Meeting Banner
Abstract #2297

An anthropomorphic phantom for deep brain stimulation MRI safety investigations

Benson Yang1,2, Fred Tam1, Benjamin Davidson3, Clement Hamani3,4, Nir Lipsman1,3,4, Chih-hung Chen2, and Simon J Graham1,5
1Physical Sciences, Sunnybrook Research Institute, Toronto, ON, Canada, 2Electrical and Computer Engineering, McMaster University, Hamilton, ON, Canada, 3Division of Neurosurgery, Sunnybrook Health Sciences Centre, Toronto, ON, Canada, 4Harquail Centre for Neuromodulation, Sunnybrook Research Institute, Toronto, ON, Canada, 5Department of Medical Biophysics, University of Toronto, Toronto, ON, Canada

Magnetic resonance imaging of deep brain stimulation (DBS) patients remains a safety concern at higher magnetic fields strengths. Phantoms play an important role in validating and estimating patient safety conditions. However, conventional phantoms are typically simple homogeneous structures that limit the ability to replicate DBS surgical implant procedures. In this work, a new phantom structure is proposed with more human-like realism and compartments to enable improved replication of DBS device placement geometries. Preliminary radiofrequency heating results demonstrate significant differences in temperature elevations when the phantom is assembled in a heterogeneous and homogeneous configuration.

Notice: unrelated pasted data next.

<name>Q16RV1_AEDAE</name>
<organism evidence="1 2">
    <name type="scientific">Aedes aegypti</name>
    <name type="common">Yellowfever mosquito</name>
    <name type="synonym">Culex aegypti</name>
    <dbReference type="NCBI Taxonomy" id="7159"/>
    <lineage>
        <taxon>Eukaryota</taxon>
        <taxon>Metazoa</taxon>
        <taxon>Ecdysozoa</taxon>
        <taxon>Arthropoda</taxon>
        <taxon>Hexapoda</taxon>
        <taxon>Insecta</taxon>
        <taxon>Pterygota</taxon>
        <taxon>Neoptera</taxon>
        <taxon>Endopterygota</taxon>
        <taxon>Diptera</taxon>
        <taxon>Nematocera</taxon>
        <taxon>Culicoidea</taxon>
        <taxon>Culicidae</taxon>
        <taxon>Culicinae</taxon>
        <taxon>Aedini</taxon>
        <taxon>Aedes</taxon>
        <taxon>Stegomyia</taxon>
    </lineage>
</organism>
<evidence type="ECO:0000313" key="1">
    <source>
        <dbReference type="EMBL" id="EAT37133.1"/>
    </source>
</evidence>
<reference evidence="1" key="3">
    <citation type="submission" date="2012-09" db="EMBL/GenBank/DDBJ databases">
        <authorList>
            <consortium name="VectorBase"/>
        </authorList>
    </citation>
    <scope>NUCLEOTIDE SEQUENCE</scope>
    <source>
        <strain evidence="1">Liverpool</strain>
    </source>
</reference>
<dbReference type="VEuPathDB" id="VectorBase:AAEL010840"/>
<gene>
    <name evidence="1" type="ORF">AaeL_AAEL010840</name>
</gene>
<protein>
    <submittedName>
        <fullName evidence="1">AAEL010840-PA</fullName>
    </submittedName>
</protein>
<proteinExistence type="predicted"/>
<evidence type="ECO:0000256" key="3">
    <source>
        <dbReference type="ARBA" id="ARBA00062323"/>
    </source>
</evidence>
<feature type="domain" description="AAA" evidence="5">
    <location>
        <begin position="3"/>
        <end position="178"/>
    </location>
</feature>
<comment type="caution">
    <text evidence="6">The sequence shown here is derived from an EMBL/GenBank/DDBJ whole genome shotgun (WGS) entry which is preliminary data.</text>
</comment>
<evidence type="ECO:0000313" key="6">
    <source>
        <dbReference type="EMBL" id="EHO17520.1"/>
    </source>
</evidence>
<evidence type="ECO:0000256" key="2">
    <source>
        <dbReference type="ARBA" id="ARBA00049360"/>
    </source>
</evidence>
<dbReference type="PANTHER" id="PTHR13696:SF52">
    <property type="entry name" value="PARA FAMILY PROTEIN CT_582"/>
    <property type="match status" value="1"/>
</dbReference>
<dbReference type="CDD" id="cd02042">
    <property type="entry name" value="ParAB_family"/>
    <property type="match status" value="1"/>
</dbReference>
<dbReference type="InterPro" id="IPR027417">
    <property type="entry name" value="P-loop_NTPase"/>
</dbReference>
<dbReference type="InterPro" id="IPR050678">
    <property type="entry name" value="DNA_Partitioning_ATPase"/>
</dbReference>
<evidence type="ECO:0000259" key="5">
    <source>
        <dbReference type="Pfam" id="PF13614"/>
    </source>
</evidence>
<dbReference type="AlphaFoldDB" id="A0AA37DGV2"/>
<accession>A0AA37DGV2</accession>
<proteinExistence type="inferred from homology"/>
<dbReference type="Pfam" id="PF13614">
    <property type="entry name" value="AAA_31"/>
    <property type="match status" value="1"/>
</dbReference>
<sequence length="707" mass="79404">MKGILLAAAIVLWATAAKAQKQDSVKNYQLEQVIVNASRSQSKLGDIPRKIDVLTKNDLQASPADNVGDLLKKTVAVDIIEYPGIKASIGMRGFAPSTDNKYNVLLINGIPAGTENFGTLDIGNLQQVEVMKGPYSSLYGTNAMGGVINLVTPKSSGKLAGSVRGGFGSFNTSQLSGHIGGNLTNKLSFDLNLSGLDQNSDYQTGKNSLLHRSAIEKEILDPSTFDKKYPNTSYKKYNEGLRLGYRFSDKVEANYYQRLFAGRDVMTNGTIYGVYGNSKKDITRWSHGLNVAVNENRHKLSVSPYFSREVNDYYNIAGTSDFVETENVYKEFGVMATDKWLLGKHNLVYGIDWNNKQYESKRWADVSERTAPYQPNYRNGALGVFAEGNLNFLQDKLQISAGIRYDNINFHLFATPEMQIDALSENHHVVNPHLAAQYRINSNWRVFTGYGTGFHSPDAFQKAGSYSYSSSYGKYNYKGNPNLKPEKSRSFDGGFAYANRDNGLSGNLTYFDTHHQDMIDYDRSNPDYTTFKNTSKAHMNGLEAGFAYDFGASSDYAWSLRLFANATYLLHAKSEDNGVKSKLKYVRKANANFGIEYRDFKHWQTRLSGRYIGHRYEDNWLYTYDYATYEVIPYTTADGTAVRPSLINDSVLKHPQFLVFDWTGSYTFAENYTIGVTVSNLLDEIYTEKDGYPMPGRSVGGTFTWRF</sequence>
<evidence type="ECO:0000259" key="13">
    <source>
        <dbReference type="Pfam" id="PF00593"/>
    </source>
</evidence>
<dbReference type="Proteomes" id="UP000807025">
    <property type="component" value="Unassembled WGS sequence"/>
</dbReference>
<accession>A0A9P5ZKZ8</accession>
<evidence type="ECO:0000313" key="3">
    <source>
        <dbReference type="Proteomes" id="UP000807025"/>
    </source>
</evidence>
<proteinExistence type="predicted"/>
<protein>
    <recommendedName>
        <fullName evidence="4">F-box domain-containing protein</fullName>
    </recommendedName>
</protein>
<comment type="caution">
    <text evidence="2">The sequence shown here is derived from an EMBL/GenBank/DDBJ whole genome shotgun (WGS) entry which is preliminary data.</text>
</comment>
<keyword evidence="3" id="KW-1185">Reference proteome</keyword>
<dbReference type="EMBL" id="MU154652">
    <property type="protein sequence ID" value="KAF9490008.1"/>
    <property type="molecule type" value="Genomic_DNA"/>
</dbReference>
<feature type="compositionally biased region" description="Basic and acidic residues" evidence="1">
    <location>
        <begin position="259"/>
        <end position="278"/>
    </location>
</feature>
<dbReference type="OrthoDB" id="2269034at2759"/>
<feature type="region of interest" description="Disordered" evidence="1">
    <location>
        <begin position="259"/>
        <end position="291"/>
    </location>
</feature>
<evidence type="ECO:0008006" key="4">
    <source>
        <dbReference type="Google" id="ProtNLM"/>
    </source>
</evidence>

This abstract and the presentation materials are available to members only; a login is required.

Join Here